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The Charleston Gazette
Look back over your life and count the amazing changes.
There was no electricity in the Appalachian farm town where I was born in 1932. We had gaslights with fragile mantles that crumbled at a touch, and gas stoves hooked up with rubber hoses. Families outside of town, beyond the gas lines, lived with smelly kerosene lamps and wood stoves.
People used gasoline-powered Maytag washers that sounded like machine guns and had long exhaust hoses to carry off fumes. Some hilltop families had windmill chargers for their battery radios.
My family was the white-collar elite - father a postmaster, mother a schoolteacher - and we enjoyed the finer things: a Model-A coupe, an Oliver No. 9 typewriter that hammered like a gandy-dancer crew, a Ludwig upright piano that weighed a ton, running water from a gas-powered neighborhood pumping system.
Hollow folks had handle pumps, washbasins, thundermugs, outdoor privies. Horse-drawn wagons were their chief transport. The local highway was gravel that clanked against fenders and running-boards. Some other roads were just mud. Horses were as common in the streets as cars. A passing airplane caused everyone to stop and stare.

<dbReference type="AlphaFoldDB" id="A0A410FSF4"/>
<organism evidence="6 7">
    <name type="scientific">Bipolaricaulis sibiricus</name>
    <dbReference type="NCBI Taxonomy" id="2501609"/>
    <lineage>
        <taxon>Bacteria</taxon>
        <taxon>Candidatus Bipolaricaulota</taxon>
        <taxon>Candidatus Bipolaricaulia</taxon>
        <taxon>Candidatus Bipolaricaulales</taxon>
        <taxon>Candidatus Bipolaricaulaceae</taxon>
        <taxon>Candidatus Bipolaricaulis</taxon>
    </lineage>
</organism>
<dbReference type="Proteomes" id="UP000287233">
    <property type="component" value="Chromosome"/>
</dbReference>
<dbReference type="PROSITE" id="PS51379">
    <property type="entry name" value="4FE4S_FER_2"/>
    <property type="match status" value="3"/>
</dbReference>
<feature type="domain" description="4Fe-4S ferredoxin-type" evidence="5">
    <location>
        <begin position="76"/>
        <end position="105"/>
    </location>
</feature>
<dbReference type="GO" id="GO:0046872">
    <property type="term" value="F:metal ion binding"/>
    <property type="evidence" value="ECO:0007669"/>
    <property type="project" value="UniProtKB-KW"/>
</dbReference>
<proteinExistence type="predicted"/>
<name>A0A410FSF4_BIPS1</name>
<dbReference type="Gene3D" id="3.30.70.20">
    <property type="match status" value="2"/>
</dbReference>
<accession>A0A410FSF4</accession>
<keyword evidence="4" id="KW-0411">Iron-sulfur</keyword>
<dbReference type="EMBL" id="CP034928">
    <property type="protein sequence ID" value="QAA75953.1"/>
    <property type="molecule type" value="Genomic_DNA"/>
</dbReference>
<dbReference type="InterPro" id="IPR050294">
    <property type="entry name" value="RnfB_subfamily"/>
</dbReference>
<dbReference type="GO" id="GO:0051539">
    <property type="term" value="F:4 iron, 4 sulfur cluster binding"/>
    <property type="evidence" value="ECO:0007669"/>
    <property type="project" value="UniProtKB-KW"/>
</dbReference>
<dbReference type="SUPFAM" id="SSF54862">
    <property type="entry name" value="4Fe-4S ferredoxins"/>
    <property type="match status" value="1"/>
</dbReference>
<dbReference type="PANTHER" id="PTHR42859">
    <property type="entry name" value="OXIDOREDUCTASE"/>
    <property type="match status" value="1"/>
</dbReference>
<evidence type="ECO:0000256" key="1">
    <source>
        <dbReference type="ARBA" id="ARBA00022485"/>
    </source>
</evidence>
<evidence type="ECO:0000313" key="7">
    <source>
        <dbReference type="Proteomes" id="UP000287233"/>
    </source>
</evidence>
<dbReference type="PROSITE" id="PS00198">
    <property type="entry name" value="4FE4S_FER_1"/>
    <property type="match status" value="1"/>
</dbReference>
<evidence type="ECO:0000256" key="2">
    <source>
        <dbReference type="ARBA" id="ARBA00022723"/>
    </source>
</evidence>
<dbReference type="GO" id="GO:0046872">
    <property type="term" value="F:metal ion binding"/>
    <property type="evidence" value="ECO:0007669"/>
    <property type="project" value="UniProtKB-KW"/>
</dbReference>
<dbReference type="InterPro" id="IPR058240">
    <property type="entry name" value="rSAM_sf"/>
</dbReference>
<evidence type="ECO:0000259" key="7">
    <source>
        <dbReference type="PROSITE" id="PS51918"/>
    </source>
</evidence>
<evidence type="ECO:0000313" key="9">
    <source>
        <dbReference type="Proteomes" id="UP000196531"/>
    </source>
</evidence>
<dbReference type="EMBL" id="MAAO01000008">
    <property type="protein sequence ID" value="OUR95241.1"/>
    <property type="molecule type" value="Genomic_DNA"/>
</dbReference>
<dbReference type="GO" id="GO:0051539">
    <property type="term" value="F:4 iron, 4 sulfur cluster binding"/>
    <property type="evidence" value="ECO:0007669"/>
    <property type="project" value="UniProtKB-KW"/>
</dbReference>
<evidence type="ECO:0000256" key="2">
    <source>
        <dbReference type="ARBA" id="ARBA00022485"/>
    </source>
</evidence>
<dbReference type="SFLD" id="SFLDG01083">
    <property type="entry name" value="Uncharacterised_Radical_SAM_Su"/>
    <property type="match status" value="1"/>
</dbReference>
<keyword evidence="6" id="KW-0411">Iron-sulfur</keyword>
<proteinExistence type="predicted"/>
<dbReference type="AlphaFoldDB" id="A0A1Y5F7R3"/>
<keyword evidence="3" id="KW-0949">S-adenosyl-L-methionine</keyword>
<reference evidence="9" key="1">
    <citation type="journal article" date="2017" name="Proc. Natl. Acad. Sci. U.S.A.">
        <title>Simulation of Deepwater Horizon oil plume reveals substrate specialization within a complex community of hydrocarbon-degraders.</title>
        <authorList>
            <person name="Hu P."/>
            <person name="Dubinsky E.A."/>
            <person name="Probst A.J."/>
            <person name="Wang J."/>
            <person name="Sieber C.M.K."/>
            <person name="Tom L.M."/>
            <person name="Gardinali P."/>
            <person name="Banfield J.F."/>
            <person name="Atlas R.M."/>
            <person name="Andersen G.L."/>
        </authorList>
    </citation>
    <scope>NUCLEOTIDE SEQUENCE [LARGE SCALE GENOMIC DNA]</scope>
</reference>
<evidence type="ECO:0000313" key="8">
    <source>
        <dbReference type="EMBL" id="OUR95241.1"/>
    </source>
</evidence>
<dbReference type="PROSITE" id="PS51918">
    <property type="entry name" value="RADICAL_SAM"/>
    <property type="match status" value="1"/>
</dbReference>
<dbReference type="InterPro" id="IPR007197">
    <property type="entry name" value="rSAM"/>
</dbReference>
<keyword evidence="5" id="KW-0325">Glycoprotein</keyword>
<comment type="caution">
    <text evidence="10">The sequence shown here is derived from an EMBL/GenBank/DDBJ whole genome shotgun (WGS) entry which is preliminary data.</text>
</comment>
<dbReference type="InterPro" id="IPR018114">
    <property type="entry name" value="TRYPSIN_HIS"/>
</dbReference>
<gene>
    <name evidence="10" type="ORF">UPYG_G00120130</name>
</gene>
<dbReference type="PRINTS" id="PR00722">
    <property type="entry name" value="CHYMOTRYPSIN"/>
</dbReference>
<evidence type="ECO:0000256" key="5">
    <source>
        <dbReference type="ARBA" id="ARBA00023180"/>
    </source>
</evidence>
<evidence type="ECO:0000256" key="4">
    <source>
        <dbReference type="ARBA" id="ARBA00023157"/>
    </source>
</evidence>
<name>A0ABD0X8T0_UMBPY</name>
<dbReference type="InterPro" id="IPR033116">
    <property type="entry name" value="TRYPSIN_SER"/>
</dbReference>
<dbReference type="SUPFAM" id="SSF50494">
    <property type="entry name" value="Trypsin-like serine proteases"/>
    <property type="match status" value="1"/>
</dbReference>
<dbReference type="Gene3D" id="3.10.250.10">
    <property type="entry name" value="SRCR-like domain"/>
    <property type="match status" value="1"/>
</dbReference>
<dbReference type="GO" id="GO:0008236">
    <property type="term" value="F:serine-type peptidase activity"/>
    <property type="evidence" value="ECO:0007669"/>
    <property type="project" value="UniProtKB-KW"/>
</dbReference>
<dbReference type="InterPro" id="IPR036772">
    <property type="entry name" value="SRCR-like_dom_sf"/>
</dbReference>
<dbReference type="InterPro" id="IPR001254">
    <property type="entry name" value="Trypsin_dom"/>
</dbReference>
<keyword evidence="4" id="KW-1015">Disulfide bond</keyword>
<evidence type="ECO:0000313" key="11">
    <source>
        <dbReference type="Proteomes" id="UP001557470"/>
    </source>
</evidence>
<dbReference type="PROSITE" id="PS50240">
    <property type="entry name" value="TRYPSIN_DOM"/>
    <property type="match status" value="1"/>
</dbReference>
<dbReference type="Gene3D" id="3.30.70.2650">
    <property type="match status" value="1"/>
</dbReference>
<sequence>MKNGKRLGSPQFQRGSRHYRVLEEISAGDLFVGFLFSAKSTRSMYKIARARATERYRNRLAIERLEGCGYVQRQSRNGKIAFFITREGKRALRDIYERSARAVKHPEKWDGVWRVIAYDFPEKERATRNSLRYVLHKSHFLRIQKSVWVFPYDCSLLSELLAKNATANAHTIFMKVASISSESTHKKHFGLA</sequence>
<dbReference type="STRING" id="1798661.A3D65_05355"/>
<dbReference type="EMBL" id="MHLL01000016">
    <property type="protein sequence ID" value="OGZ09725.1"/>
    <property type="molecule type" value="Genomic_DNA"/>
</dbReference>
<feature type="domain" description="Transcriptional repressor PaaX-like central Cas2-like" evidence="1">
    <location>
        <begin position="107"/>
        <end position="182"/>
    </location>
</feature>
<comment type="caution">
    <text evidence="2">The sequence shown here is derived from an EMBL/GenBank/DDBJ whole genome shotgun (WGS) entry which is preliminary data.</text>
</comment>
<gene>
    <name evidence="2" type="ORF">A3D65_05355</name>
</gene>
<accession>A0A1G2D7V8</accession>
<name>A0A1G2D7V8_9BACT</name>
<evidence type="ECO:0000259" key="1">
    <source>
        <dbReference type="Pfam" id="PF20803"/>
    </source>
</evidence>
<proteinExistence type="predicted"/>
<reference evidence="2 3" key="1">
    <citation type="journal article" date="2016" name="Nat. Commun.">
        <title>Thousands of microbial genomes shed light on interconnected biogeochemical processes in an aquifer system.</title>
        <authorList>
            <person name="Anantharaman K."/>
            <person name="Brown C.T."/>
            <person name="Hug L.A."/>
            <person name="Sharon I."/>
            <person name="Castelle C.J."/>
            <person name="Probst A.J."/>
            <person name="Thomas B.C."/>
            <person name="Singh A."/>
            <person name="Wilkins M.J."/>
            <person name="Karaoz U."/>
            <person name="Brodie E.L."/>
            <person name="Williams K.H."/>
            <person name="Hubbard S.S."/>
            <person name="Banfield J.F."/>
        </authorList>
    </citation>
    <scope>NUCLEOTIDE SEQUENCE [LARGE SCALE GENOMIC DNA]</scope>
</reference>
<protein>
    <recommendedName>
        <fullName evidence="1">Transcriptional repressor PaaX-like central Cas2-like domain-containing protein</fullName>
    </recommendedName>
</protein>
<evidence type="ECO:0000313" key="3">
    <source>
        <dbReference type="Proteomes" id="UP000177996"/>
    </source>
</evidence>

When electricity came, wires were tacked across our ceilings. My father kept the gaslights too, because he distrusted novelties.
Plastic was unknown. A few things were made of "hard rubber" or Bakelite.
Streamlined cars finally appeared and my family got a racy 1937 Ford. The price was outrageous: $800.
When World War II arrived, all the young men left and I, age 10, was the only farmhand available to my family. My old uncle's farm two miles up Big Fishing Creek was horse-operated, little changed from a century earlier. We plowed and mowed by team, milked and hoed by hand, killed copperheads in the hayfields, found Indian arrowheads in the corn furrows. Frugality was supreme; every bent nail was saved and carefully straightened.
After the war, change stirred. Jet planes and nuclear bombs were in the news. Dial telephones came - except for ridgetops, which still had hand-crankers on the wall. A state prison camp moved to town and convicts built the first asphalt road.
I came to Charleston, West Virginia, in 1949 to live with an aunt and uncle, and they had the new miracle: a massive wooden television set with a tiny black-and-white screen. We stared for hours at wrestling matches and the Kukla, Fran & Ollie puppet show. (Is today's programming really any better?)
The pace quickened: Long-playing records replaced clunking stacks of 78-rpm disks. The first ballpoint pens skipped and scraped. Tubeless tires arrived. So did wire recorders and heavy tape recorders. Autogiros evolved into helicopters.
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